9 The tucket-sonuance, &c.] The tucket-sonuance was, perhaps, the name of an introductory flourish on the trumpet, as toccata in Italian is the prelude of a sonata on the harpsichord, and toccar la tromba is to blow the trumpet.

· Their ragged curtains poorly are let loose,] By their ragged curtains, are meant their colours. The idea seems to have been taken from what every man must have observed, i. e. ragged curtains put in motion by the air, when the windows of mean houses are left open. 2 Their horsemen sit like fixed candlesticks,

With torch-staves in their hand:] Grandpré alludes to the form of ancient candlesticks, which frequently represented human figures holding the sockets for the lights in their extended hands.

gimmal bit - ) Gimmal is, in the western counties, a ring; a gimmal bit is therefore a bit of which the parts played one within another.


Fly o'er them all, impatient for their hour.
Description cannot suit itself in words,
To démonstrate the life of such a battle
In life so lifeless as it shows itself.
Con. They have said their prayers, and they stay

for death. Dau. Shall we go send them dinners, and fresh

suits, And give their fasting horses provender, And after fight with them?

Con. I stay but for my guard ;* On, to the field: I will the banner from a trumpet take, And use it for my haste. Come, come away! The sun is high, and we outwear the day.



The English Camp.

Enter the English Host; GLOSTER, BEDFORD,

EXETER, SALISBURY, and WESTMORELAND. Glo. Where is the king ? Bed. The king himself is rode to view their

battle. West. Of fighting men they have full threescore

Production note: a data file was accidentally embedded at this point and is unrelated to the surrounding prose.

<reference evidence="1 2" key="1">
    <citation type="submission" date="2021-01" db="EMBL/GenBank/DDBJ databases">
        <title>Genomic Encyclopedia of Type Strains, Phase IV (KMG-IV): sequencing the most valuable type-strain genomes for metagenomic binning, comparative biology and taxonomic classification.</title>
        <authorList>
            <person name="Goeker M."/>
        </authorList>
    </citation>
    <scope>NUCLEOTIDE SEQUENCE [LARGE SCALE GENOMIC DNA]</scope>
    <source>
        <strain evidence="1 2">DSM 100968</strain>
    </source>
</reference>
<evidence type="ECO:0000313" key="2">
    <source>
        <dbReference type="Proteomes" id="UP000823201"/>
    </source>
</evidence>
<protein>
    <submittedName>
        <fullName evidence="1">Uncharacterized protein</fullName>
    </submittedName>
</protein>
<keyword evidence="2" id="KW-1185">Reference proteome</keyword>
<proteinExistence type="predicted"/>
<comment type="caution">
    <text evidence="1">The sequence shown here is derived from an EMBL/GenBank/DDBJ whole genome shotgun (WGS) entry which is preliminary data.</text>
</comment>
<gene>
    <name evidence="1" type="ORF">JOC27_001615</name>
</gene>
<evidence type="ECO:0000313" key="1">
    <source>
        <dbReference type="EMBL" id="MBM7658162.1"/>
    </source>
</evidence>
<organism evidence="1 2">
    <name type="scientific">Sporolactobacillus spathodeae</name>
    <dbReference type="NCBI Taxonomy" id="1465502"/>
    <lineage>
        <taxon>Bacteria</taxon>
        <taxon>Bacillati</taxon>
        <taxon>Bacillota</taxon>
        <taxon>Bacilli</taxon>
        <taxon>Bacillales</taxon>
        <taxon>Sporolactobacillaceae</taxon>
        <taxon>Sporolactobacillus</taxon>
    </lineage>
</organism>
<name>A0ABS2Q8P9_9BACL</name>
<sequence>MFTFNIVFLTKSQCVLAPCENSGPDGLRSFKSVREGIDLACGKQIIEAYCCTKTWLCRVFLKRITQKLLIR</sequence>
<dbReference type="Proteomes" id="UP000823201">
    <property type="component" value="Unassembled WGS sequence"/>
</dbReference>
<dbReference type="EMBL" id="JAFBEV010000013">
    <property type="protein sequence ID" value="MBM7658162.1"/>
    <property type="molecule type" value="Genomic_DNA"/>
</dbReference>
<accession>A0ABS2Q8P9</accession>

thousand. Ere. There's five to one; besides, they all are

fresh. Sal. God's arm strike with us! 'tis a fearful odds. God be wi’ you, princes all ; I'll to my charge: If we no more meet, till we meet in heaven, Then, joyfully,--my noble lord of Bedford,

4 I stay but for my guard :) It seems, by what follows, that guard in this place means rather something of ornament or of distinction, than a body of attendants. Johnson.

My dear lord Gloster,--and my good lord Exeter,
And my kind kinsman,--warriors all, adieu !
Bed. Farewell, good Salisbury; and good luck go

with thee!
Exe. Farewell, kind lord, fight valiantly to-day;
And yet I do thee wrong, to mind thee of it,
For thou art fram'd of the firm truth of valour.

[Exit SALISBURY. Bed. He is as full of valour, as of kindness; Princely in both. West,

O that we now had here

Enter King Henry.
But one ten thousand of those men in England,
That do no work to-day!
K. Hen.

What's he, that wishes so?
My cousin Westmoreland ?--No, my fair cousin :
If we are mark'd to die, we are enough
To do our country loss; and if to, live,
The fewer men, the greater share of honour.
God's will! I pray thee, wish not one man more.
By Jove, I am not covetous for gold;
Nor care I, who doth feed upon my cost;
It yearns me not,' if men my garments wear;
Such outward things dwell not in my desires :
But, if it be a sin to covet honour,
I am the most offending soul alive.
No, 'faith, my coz, wish not a man from England;
God's peace! I would not lose so great an honour,
As one man more, methinks, would shạre from

me, For the best hope I have. O, do not wish one more: Rather proclaim it, Westmoreland, through my host, That he, which hath no stomach to this fight, Let him depart; his passport shall be made, And crowns for convoy put into his purse:

s It yearns me not, ] To yearn is to grieve or vex,